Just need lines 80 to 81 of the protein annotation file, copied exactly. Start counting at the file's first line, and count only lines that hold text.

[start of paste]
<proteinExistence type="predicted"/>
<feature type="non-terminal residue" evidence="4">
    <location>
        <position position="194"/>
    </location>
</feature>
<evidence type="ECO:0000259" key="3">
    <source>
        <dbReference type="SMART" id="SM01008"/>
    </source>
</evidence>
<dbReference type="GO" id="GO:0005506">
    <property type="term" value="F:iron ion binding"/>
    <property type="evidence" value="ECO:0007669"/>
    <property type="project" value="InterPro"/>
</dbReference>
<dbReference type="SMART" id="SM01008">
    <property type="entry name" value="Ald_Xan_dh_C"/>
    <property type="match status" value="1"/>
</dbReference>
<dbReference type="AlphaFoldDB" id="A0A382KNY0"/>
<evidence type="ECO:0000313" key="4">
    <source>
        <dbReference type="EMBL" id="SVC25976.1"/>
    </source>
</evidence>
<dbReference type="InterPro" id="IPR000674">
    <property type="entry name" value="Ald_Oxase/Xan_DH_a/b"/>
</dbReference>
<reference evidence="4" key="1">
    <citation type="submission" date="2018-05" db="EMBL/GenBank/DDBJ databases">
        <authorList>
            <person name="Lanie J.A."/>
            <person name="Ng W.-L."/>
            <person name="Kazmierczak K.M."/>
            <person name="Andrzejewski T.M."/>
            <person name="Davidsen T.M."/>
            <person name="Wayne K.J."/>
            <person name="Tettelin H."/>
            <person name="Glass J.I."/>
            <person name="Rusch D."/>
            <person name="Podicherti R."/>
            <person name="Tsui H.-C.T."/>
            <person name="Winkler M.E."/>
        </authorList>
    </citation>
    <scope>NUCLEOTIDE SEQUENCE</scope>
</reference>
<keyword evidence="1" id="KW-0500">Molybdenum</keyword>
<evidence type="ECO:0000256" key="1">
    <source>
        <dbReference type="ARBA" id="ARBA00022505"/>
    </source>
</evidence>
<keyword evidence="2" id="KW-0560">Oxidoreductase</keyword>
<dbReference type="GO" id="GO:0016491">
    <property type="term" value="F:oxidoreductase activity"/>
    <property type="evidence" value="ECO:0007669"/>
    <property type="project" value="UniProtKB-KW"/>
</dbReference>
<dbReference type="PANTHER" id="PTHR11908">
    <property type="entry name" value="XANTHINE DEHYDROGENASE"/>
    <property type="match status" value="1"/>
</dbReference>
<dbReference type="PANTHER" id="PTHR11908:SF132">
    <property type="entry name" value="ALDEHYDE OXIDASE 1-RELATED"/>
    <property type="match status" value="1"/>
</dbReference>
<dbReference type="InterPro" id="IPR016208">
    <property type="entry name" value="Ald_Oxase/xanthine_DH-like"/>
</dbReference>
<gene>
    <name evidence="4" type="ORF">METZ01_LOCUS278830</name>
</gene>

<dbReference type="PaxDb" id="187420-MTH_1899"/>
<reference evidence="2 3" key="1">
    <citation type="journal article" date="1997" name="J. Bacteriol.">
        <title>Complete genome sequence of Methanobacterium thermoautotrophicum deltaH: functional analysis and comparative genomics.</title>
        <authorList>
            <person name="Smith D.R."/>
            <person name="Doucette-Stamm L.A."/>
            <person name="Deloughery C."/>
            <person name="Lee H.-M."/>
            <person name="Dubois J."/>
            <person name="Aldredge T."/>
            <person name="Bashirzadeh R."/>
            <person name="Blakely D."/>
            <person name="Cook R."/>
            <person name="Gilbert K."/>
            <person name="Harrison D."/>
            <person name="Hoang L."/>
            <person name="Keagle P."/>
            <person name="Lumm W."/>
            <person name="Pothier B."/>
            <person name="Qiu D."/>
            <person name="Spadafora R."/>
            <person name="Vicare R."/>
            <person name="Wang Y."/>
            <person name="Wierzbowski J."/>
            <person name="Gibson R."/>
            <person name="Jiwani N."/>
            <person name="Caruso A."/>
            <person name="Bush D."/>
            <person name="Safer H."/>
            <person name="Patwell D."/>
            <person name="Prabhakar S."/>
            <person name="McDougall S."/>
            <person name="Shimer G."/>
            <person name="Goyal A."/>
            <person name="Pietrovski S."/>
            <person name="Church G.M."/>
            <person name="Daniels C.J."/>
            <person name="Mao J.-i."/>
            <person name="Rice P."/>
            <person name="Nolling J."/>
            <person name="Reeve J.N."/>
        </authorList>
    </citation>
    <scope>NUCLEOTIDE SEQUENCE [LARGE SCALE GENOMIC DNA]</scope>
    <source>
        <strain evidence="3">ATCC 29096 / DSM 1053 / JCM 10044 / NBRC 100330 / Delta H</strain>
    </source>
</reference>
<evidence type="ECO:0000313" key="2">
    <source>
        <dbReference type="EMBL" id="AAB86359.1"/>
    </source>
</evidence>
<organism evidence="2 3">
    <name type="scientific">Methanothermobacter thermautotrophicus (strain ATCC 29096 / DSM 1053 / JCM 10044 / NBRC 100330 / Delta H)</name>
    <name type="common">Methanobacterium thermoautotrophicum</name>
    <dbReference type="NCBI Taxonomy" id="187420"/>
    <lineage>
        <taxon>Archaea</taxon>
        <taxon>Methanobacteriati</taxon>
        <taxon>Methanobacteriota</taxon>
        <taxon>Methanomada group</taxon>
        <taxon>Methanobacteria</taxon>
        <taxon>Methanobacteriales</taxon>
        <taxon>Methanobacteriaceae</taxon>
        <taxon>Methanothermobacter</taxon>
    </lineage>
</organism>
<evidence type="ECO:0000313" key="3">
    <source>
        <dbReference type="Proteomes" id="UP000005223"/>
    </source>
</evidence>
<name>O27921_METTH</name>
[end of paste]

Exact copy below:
            <person name="Smith D.R."/>
            <person name="Doucette-Stamm L.A."/>